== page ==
Willis Earl Beal – ‘Nobody Knows’

The Chicago-born musician’s passion and perversity make him the most fascinating outsider in the game

No longer is Willis Earl Beal wearing the moth-eaten suit of a crotchety bluesman and whispering about “smoking that chronic” like a time-travelling Dr Dre on the Mississippi Delta in the 1930s, as he was on last year’s unsettling debut ‘Acousmatic Sorcery’.

That was hobo-skronk recorded on a budget karaoke machine. Instead, on this the follow-up, he’s morphed into a demonic lounge lizard, laying down one of the most commanding vocal performances of the year, while occasionally making pop concessions so deft you wonder why he didn’t stick it out with the X Factor auditions.

As album openers go, an a cappella musing on Tupperware, turkey-neck stew and a bottle of piss doesn’t sound like a crowd pleaser. It takes almost two and a half minutes for the instrumentation on ‘Wavering Lines’ to set in, and when it does it’s in the form of a tinnitus violin squeal and impertinent strokes of a bassy cello. It’s never less than compelling, showcasing Willis’ killer voice – an old-school, candlelit, date-night-with-a-dirty-movie serenader. Straight after comes ‘Coming Through’, a duet with Cat Power. A stately Marvin Gaye Motown shimmy, it’d make a great single. And in a perfect world it’s the song that’ll draw in the people who’ll buy ‘Nobody Knows’ expecting to hear more of the same kind of perky R&B.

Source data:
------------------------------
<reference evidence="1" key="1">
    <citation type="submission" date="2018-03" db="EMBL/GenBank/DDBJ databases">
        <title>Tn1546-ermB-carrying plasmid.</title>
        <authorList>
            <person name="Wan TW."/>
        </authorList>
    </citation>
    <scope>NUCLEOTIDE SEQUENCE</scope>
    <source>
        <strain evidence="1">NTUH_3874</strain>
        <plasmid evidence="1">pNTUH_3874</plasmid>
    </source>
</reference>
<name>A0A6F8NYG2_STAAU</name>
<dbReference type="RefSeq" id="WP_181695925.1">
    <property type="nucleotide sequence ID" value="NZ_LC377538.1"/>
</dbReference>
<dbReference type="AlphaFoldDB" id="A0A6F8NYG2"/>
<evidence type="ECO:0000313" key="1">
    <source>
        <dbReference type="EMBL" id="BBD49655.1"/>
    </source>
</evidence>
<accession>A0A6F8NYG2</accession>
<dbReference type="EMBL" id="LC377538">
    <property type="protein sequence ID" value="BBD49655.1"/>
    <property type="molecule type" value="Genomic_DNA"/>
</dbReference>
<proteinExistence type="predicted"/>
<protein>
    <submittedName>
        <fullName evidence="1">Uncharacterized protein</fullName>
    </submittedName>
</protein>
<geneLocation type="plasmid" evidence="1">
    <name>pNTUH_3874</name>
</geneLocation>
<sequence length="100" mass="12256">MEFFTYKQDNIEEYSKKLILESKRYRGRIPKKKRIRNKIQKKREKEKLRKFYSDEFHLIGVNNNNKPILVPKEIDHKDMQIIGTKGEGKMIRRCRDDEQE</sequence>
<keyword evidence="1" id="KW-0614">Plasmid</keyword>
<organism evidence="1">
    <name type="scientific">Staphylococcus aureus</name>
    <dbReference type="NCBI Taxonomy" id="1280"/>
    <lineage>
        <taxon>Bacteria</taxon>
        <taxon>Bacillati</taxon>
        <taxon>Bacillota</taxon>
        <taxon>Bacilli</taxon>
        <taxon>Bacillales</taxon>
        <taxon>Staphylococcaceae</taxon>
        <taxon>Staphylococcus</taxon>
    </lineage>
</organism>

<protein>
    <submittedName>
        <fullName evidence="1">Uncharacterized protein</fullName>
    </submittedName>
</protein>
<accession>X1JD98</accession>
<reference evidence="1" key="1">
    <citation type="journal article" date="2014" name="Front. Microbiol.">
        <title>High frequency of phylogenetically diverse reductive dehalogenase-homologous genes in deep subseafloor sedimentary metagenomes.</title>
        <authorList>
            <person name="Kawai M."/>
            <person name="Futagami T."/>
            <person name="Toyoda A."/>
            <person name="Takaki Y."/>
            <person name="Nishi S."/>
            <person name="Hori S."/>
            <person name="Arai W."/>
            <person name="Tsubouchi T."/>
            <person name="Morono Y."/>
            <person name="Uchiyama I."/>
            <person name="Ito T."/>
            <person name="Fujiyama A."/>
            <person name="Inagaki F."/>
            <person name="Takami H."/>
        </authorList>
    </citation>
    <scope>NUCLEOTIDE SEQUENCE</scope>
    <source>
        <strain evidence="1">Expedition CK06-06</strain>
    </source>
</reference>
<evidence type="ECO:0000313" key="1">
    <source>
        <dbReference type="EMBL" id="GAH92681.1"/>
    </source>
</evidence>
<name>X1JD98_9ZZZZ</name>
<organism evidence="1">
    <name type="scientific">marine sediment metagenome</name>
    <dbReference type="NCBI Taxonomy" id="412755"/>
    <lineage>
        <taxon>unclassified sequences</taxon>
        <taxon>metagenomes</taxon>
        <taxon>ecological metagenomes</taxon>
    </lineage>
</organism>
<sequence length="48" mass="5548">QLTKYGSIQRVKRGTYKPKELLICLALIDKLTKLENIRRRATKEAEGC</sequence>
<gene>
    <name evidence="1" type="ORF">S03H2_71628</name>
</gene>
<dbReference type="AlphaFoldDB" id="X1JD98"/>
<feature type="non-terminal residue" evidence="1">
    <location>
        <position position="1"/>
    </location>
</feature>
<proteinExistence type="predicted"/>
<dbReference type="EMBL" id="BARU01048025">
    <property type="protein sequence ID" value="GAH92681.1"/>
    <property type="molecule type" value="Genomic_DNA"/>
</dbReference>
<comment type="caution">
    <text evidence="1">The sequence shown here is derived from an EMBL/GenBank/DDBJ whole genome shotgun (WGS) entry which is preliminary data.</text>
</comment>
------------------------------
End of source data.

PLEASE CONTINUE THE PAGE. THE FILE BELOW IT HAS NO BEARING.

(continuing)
Who knows how they’ll react to the record’s caustic centerpiece, ‘Too Dry To Cry’. It begins with alleyway thuds and rudimentary drum slaps, and despite its warped gospel murmuring this is definitely not fit for church. After inviting his prey back to his one-room shack, Willis drops one of the frankest come-ons since Nick Cave’s version of ‘Stagger Lee’. “I got nine hard inches like a pitchfork prong/So honey lift up your dress and help me sing this song”, he sings as the backing track drops out entirely, just in case his intentions weren’t quite clear enough.

Self-produced with a little help from XL’s Rodaidh McDonald, who’s also had a hand in releases from King Krule and The xx, the label’s signature wafty-dub sound is present in ‘White Noise’. Over an acoustic guitar and a delicate wall of distant sonic fuzz, like rain softly pattering against a windowpane, it’s the polar opposite of the ballsy ‘Ain’t Got No Love’. Imagine Whitney Houston’s ‘Queen Of The Night’ rejigged by a twisted Tom Waits preacher staggering around the sordid streets of New Orleans and you’re almost there. As a whole it’s a bold, beautiful and uncompromising record. And proof that right now Willis’ passion and perversity make him the most fascinating outsider in the game.

Leonie Cooper